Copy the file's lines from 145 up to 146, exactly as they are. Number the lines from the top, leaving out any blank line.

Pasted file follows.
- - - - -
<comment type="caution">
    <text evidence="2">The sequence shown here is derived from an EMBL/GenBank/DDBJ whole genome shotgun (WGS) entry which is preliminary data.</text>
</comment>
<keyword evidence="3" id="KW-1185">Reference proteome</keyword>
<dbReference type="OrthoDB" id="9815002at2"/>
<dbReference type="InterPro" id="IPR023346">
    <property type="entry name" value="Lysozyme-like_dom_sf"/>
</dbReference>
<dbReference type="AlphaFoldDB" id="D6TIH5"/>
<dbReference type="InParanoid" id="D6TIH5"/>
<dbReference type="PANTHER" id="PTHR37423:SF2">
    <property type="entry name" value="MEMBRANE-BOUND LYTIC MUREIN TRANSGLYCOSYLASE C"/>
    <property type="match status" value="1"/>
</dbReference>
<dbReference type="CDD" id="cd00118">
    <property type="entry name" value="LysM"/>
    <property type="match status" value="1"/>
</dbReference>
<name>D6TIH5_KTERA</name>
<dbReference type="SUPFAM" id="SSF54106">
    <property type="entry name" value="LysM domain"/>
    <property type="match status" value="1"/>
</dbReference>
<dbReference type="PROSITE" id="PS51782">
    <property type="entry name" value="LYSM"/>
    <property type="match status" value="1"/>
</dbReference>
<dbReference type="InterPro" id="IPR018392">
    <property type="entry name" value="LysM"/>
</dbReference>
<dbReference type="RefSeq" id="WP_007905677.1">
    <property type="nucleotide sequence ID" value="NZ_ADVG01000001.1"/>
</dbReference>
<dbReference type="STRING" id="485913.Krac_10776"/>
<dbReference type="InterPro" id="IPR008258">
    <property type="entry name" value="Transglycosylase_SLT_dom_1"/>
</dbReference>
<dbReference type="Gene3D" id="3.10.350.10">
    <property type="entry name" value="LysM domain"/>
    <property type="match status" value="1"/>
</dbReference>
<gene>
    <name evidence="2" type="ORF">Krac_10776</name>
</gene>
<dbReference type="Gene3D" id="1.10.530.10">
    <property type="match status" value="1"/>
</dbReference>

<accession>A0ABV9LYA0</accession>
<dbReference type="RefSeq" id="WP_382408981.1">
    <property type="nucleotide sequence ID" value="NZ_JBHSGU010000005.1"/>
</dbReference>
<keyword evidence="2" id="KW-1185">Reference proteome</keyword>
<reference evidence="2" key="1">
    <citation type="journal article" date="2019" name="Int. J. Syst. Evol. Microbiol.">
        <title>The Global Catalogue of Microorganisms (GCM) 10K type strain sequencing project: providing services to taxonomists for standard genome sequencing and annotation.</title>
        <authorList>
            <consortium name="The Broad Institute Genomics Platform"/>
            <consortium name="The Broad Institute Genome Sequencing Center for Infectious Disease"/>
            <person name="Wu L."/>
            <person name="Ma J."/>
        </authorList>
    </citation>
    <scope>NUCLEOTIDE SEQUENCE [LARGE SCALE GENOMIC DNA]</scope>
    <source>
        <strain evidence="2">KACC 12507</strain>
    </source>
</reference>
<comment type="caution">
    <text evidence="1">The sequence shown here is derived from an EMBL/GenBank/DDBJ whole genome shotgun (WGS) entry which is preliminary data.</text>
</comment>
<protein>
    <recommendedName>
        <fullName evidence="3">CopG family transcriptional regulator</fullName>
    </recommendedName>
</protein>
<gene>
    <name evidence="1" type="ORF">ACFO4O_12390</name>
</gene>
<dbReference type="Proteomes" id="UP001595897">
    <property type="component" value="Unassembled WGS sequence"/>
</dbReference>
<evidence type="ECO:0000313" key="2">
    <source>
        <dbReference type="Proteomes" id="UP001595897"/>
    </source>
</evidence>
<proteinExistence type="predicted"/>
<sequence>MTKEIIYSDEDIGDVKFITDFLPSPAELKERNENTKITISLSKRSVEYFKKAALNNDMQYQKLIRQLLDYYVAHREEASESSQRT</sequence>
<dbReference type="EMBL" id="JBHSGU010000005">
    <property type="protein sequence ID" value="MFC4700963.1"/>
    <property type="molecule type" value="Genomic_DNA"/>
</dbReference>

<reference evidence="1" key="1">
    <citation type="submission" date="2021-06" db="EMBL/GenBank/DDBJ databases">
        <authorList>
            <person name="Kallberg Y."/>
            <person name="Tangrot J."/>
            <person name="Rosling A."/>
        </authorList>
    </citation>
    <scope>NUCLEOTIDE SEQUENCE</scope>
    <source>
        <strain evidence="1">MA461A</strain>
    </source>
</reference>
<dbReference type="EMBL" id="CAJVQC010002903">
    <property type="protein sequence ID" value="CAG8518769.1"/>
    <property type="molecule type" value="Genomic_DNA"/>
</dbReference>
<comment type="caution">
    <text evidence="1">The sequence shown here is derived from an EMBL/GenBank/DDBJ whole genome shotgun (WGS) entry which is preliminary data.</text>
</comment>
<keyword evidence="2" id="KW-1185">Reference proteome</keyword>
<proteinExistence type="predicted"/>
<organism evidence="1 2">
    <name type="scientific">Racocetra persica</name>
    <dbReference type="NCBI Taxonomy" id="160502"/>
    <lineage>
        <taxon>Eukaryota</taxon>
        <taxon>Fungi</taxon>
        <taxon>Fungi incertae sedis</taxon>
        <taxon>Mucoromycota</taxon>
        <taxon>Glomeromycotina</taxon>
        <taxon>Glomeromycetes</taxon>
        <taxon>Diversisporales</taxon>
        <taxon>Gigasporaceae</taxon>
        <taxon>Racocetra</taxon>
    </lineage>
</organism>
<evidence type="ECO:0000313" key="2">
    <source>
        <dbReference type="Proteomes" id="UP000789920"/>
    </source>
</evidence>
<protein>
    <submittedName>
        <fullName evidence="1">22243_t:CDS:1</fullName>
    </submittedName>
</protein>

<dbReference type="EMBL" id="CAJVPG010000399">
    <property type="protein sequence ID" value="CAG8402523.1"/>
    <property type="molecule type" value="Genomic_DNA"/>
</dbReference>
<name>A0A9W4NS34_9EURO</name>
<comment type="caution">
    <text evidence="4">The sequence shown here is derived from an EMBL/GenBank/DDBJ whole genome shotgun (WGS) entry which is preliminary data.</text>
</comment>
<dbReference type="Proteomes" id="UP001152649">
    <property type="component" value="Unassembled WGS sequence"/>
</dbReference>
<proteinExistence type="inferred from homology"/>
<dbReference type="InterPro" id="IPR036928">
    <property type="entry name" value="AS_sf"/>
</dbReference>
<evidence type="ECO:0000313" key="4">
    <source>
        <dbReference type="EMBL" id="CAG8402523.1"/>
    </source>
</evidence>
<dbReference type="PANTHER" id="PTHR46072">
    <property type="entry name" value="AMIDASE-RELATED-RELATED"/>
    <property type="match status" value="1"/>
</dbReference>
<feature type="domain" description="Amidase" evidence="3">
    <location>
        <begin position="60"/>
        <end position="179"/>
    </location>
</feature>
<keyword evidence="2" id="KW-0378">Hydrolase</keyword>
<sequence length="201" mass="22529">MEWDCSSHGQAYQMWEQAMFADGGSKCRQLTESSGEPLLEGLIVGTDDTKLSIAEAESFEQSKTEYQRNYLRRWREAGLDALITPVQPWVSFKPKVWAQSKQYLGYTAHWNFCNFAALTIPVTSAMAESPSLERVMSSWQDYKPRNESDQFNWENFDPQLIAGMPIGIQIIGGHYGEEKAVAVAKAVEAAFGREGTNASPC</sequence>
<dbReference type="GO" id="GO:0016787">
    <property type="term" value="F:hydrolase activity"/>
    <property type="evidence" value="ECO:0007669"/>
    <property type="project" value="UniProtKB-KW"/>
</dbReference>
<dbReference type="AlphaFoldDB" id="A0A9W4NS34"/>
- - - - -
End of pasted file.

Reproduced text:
<comment type="caution">
    <text evidence="4">The sequence shown here is derived from an EMBL/GenBank/DDBJ whole genome shotgun (WGS) entry which is preliminary data.</text>